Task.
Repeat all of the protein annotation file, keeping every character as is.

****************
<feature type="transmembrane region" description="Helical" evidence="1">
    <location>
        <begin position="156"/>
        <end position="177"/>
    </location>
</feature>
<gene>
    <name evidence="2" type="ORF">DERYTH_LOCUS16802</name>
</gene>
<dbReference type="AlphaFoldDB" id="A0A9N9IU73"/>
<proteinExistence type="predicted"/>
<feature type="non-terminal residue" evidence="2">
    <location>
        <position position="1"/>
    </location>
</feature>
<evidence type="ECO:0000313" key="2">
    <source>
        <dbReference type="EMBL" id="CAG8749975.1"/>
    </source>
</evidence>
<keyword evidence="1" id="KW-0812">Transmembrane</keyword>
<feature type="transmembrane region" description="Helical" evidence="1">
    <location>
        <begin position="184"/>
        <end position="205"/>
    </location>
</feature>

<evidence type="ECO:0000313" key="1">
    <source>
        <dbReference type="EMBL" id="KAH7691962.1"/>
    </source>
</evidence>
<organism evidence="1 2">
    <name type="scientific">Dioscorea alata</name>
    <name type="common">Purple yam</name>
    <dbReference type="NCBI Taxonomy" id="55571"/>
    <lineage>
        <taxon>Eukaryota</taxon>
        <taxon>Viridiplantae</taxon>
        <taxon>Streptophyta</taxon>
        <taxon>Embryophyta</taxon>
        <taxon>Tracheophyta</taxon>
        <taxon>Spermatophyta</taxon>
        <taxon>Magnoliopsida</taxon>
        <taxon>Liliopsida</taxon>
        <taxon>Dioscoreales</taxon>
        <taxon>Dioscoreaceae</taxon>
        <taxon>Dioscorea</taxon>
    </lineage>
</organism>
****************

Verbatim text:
<feature type="transmembrane region" description="Helical" evidence="1">
    <location>
        <begin position="156"/>
        <end position="177"/>
    </location>
</feature>
<gene>
    <name evidence="2" type="ORF">DERYTH_LOCUS16802</name>
</gene>
<dbReference type="AlphaFoldDB" id="A0A9N9IU73"/>
<proteinExistence type="predicted"/>
<feature type="non-terminal residue" evidence="2">
    <location>
        <position position="1"/>
    </location>
</feature>
<evidence type="ECO:0000313" key="2">
    <source>
        <dbReference type="EMBL" id="CAG8749975.1"/>
    </source>
</evidence>
<keyword evidence="1" id="KW-0812">Transmembrane</keyword>
<feature type="transmembrane region" description="Helical" evidence="1">
    <location>
        <begin position="184"/>
        <end position="205"/>
    </location>
</feature>

<evidence type="ECO:0000313" key="1">
    <source>
        <dbReference type="EMBL" id="KAH7691962.1"/>
    </source>
</evidence>
<organism evidence="1 2">
    <name type="scientific">Dioscorea alata</name>
    <name type="common">Purple yam</name>
    <dbReference type="NCBI Taxonomy" id="55571"/>
    <lineage>
        <taxon>Eukaryota</taxon>
        <taxon>Viridiplantae</taxon>
        <taxon>Streptophyta</taxon>
        <taxon>Embryophyta</taxon>
        <taxon>Tracheophyta</taxon>
        <taxon>Spermatophyta</taxon>
        <taxon>Magnoliopsida</taxon>
        <taxon>Liliopsida</taxon>
        <taxon>Dioscoreales</taxon>
        <taxon>Dioscoreaceae</taxon>
        <taxon>Dioscorea</taxon>
    </lineage>
</organism>